Post-Industrial America

The Homestead Steel Mill was once the largest and most advanced in the world, powering the expansion of late 19th and early 20th century American industrial might.  Now there are just some small reminders here and there that it existed at all, just a few iron furnaces rotting out across the river from a sprawling shopping mall.  The 1892 victory over the unions was far more symbolic than Frick, Carnegie or the nation could have ever realized.

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a rotting special rail bridge built to carry train loads of molten iron

a rotting special rail bridge built to carry train loads of molten iron

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The remaining Carrie iron furnace

The remaining Carrie iron furnace

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on a Torpedo Car, this was a rail car that would hold 150,000 tons of molten iron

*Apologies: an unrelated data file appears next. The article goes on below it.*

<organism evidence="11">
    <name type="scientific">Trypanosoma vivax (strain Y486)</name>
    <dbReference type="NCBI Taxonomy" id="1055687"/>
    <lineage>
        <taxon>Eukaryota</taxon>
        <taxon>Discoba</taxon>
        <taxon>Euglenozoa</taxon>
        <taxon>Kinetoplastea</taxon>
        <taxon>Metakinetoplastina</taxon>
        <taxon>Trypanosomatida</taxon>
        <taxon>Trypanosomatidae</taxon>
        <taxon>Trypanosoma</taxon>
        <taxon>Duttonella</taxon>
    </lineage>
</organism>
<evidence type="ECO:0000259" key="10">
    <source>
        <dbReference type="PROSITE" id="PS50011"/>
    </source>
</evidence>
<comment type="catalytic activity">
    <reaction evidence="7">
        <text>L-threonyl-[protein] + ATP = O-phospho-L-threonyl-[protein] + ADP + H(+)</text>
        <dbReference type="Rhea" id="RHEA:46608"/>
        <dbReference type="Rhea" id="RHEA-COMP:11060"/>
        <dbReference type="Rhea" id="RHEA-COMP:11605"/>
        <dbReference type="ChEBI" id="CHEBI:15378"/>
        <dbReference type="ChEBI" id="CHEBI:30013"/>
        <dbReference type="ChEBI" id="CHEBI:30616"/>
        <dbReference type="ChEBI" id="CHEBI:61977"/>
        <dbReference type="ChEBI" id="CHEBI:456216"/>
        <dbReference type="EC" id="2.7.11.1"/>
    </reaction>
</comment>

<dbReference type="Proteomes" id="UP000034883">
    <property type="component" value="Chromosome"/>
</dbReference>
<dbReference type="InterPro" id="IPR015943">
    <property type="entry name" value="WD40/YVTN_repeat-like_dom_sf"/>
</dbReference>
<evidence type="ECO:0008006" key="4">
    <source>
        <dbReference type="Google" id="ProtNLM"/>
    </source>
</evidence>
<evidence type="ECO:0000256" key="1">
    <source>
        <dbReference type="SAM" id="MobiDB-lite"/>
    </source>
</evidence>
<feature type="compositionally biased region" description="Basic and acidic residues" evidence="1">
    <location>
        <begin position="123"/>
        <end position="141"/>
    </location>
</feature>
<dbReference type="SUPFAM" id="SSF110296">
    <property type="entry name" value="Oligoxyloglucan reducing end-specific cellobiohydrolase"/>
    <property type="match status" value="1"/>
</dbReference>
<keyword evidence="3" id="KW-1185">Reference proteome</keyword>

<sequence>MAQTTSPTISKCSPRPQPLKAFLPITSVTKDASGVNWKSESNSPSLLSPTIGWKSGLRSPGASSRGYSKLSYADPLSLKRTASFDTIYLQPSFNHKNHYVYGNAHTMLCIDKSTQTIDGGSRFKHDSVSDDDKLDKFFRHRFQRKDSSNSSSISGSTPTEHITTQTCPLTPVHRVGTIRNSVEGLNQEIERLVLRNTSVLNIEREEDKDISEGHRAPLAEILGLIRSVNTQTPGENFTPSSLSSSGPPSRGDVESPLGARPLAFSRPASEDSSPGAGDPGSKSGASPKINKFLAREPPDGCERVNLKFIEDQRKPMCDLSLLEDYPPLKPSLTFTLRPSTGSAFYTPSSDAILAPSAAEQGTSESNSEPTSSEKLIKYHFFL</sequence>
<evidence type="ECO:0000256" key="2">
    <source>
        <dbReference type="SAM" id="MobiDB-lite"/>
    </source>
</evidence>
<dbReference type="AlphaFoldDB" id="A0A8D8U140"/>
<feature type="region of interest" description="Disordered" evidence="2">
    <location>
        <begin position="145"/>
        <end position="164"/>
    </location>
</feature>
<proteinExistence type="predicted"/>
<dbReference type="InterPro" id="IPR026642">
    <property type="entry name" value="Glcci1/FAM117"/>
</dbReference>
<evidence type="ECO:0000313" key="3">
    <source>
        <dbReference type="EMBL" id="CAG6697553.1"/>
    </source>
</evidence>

on a Torpedo Car, this was a rail car that would hold 150,000 tons of molten iron

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This was an iron furnace, built more than 100 years ago.

This was an iron furnace, built more than 100 years ago.

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The remaining Carrie iron furnaces

The remaining Carrie iron furnaces

a long vanished period in American history

a long vanished period in American history

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A coal and scrap barge, a scene from times past

A coal and scrap barge, a scene from times past

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Mon River, the shopping mall is the site of the old Homestead Steel Mill

Mon River, the shopping mall is the site of the old Homestead Steel Mill

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